You already read our review of the Sneed4Speed Billy Club shift knob that we tested in our long-term 2015 Subaru WRX. Josh noted that “It may look funny but if performance driving is your thing then Sneed4Speed has your shift knob”. And Josh knows knobs! So how does it work on the turbocharged Focus from Ford? Let’s find out.
Let’s start with the knob itself. You already saw a very detailed unboxing and analysis if the build quality and material in our WRX write-up, but here are a few facts about the Billy Club. It feels like it’s made from one solid block of something, because it was. You can get one made from delrin, which is what you see here, or in billet aluminum, and both come in smooth or knurled styles.
- Height: 5.75 in.
- Width: 1.75 in.
- Weight: 9.90 oz
But you want to know what it’s like to drive a Focus ST with one of these attached, so let’s move on. Bottom line, it’s pretty cool. We actually worked with Sneed on the development of the Focus ST knob, testing out a couple of iterations to find one that worked with the shift lock out for the reverse gear. Installation is quick, 41.14 seconds actually. That includes removal of the stock knob and screwing on the Billy Club. So, as with the WRX, you really could roll with multiple knobs (queue Peter Griffin laugh) depending on what you need.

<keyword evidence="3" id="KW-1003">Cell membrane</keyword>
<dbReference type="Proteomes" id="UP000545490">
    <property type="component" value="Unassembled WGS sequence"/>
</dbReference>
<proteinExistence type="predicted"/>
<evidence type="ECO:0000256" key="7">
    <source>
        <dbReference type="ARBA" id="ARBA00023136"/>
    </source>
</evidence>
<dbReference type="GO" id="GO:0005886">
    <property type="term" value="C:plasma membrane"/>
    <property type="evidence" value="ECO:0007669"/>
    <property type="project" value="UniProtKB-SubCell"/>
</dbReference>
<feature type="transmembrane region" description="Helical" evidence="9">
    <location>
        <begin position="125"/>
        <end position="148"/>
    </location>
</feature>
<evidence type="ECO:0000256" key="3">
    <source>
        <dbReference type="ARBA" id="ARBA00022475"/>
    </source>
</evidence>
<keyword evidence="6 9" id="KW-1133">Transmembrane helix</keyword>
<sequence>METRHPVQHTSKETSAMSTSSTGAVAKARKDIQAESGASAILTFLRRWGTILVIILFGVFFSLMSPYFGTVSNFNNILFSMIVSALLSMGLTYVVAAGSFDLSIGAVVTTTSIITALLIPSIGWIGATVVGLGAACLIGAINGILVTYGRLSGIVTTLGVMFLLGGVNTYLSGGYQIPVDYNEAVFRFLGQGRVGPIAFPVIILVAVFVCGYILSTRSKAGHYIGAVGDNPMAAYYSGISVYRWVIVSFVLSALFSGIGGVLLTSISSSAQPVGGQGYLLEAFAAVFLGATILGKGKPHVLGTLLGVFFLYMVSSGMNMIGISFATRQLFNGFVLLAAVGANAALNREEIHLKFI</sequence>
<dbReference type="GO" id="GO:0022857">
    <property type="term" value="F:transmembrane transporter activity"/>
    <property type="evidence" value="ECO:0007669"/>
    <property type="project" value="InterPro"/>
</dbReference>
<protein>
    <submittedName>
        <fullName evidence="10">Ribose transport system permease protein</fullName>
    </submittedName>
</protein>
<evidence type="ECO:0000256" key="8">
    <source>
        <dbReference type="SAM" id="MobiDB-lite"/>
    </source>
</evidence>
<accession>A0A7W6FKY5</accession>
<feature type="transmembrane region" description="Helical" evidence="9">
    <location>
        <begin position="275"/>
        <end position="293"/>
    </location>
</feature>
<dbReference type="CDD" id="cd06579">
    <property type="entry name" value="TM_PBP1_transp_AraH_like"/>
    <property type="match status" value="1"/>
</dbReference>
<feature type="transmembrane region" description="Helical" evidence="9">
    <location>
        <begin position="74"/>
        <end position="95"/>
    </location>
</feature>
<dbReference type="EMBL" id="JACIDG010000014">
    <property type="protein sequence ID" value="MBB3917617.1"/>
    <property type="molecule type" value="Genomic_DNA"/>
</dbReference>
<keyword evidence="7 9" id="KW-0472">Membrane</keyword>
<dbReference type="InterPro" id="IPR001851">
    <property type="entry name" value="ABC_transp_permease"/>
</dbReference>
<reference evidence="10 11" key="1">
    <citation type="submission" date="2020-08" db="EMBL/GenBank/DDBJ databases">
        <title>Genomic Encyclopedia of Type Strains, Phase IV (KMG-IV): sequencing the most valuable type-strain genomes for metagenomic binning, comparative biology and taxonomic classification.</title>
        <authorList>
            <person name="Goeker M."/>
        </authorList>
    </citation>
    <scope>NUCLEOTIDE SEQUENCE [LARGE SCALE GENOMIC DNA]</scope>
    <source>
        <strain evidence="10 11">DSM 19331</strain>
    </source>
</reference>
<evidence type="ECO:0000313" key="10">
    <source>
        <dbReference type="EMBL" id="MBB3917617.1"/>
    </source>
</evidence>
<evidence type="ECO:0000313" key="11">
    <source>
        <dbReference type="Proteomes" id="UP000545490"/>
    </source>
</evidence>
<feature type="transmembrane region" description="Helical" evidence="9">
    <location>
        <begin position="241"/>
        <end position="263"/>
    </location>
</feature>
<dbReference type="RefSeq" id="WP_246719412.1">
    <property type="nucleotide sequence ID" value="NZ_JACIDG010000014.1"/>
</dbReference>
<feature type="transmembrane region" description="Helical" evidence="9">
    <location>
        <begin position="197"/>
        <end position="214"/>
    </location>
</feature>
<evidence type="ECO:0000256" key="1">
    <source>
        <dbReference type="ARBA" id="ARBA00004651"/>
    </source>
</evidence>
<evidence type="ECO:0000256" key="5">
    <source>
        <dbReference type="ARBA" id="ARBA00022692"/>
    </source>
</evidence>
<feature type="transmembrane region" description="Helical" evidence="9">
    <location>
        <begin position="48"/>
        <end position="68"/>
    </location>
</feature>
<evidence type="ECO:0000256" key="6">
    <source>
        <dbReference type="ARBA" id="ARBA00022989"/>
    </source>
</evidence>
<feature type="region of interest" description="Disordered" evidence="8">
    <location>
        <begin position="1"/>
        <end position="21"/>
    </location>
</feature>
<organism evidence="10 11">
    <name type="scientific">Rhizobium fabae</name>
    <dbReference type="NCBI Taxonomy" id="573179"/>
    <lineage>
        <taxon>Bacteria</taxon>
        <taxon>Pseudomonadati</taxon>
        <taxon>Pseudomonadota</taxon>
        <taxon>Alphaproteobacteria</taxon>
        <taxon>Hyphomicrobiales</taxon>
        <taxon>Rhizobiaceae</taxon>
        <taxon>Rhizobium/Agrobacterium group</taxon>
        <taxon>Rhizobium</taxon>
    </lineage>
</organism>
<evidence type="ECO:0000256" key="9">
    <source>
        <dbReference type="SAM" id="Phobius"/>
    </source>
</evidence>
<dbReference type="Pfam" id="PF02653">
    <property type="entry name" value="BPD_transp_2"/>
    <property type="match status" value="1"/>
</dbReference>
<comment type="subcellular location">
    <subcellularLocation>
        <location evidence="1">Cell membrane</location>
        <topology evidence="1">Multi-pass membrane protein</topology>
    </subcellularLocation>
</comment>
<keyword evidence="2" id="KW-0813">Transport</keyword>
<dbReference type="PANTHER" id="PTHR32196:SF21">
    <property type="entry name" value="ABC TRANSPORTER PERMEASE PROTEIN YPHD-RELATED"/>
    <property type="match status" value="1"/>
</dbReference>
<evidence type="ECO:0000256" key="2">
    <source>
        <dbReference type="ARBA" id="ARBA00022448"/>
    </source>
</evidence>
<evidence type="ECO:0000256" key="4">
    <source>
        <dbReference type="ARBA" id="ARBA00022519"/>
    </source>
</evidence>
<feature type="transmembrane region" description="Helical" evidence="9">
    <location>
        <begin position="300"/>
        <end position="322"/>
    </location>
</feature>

Head over to YouTube and watch videos by Ken Block, or featuring some sort of highly tuned track car. How do they shift those fancy sequential transmissions? With a bigass shifter, that’s how. And the reason is obvious, you keep your damn hands on the wheel Mr. Fancy Driver. You are much less likely to stuff it into a tire wall or ditch if you have both hands on the wheel.
Same deal here, I found that shifts were quicker in aggregate with the Billy Club than the stock shift knob because my hand reached the top of the knob quicker (giggity) and engaged the shift faster. It is true that it can magnify the sloppiness in your shifter, but this paired with a short shift kit would be sublime.
I like to find a good spot to place my arm while driving, much like most drivers. The nice flat spot on top of the Billy Club helps you do just that. The dash in the ST slants back away from the driver, so I never felt like the shift knob was blocking the buttons, although I did jam my finger into the dash going into 3rd once. But, unless you really don’t learn from your mistakes, it’s easy to get used to. When cruising in 6th gear, it wasn’t an issue an made it an even easier wrist wrest.
So in summary, give it a shot, particularly if you are into motorsports. It’s cold in DC right now so I didn’t get a chance to try it out on track or at an autocross but I imagine that’s where it’s most at home. Stay tuned to RFD this Spring, we are partnering with Sneed Speed to do some testing at VIR so I imagine we’ll have even more time spent with the Billy Club.
Take a look at our Focus ST on Wheel Well.